NY Security Officer Winslow Pakeman: “Because of the stability my union brings to my job, I was comfortable to move to a better neighborhood, into a house with a back yard.”


Winslow Pakeman croppedNew York City Security Officer Winslow Pakeman is very clear about his priorities. “You work for your family. You don’t work for money.” He’s also very clear on the many ways that his union has helped him achieve a better life for his family. “Because of the stability of this job, I was comfortable to move to a better neighborhood, into a house with a back yard.”

“Even if you work for a good company that’s nonunion, it can’t compare to being a union security officer. When I was an account manager for a small nonunion security company, we had a guard that had graduated from Columbia University working for $9 an hour.”

When Winslow compares that to the $21.25 that he’s paid, then considers the healthcare he has for himself, his wife and kids, and other benefits like paid sick days, holidays, vacation and a 401(k) retirement plan, he says, “There’s no comparison.”

Winslow looks out for the interests of his company and the safety of clients. “We diffuse problems before they come up.” In his role as a Fire Safety Director for Universal Protection Service, he explains, “There’s always a new challenge, which is good. It’s not a boring job.”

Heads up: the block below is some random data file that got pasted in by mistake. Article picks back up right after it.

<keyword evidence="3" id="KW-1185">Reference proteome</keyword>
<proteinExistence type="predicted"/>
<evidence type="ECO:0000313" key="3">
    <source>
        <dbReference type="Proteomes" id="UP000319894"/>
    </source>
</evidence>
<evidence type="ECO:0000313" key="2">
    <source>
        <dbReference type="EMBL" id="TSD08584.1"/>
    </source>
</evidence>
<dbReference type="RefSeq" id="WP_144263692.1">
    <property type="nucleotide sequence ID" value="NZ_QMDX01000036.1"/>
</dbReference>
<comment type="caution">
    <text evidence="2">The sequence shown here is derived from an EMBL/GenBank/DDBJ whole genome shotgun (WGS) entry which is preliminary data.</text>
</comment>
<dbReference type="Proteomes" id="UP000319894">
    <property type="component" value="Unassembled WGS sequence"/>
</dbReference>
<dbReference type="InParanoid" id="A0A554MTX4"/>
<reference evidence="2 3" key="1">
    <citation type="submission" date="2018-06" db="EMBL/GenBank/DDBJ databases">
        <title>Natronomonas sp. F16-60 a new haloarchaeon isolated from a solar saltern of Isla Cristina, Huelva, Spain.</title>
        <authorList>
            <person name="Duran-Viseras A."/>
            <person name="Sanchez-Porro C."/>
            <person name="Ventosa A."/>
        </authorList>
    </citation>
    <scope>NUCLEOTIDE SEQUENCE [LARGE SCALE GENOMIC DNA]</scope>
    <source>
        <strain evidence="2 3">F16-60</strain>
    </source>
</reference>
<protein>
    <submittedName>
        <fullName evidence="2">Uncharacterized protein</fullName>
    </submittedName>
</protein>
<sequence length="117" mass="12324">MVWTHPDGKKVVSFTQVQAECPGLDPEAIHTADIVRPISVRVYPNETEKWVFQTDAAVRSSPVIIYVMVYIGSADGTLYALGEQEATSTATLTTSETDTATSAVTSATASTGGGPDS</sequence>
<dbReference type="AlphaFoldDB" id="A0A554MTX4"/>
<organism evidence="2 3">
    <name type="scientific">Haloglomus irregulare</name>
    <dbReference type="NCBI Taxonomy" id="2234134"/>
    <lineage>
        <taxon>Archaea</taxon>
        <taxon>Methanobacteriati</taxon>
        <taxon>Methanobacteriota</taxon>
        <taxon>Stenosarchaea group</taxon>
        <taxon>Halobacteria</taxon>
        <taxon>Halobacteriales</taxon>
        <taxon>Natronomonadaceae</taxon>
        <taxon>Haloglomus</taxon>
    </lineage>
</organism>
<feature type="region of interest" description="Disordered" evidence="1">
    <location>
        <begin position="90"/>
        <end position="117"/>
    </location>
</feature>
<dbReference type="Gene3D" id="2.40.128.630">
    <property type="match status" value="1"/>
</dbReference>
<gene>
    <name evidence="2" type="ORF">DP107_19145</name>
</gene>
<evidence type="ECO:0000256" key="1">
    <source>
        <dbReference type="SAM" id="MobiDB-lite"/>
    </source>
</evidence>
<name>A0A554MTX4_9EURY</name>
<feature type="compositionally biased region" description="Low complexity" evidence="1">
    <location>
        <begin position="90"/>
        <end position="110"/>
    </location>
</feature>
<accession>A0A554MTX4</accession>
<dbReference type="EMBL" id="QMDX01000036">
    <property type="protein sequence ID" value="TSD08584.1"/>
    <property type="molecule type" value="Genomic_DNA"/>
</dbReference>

This was especially true in the wake of Hurricane Sandy. “We’re at the cusp of the East River and the Hudson River. Security played a vital role. Crews are working on the building. When there’s no power, you have to establish that. When a pipe ruptures, I partition off the area for pedestrians, and meet with the engineering team.”

Luckily, the healthcare that he and his coworkers won in their union contract also allows Winslow to manage the little emergencies in his own life. “I have sleep apnea, and after trying a couple of treatments, I’m able to sleep a lot better now. And the years I spent working in retail did their toll on my feet. But our union healthcare plan covers a podiatrist, so for the first time in ages, I was able to wear flip flops, when I went to Mexico this winter.” Winslow believes that working people, not just the rich few, should have access to the good life. That’s why he and his coworkers negotiated paid vacation into their union contract.

Winslow is still excited about the vacation that he and his wife took to Mexico and Belize. He describes Mayan ruins, a tequila tour, and “the most beautiful place I’ve ever been: San Pedro, Belize. It’s the island Madonna sings about in ‘La Isla Bonita.’”

Besides vacation time with his wife, Winslow appreciates having a consistent work schedule, and credits the union with giving him more time to spend with his sons, Justin and Anthony.

Winslow is a strong advocate and very active with his local union, participating in contract bargaining, rallies and his political program. Now Winslow is turning his attention to security officers working to form unions in other cities, with this advice: “Being part of a union is the best move you can possibly make for yourself and your family. It may be a struggle, but you have to stick it out, for the quality of your life, and for your family’s life.”

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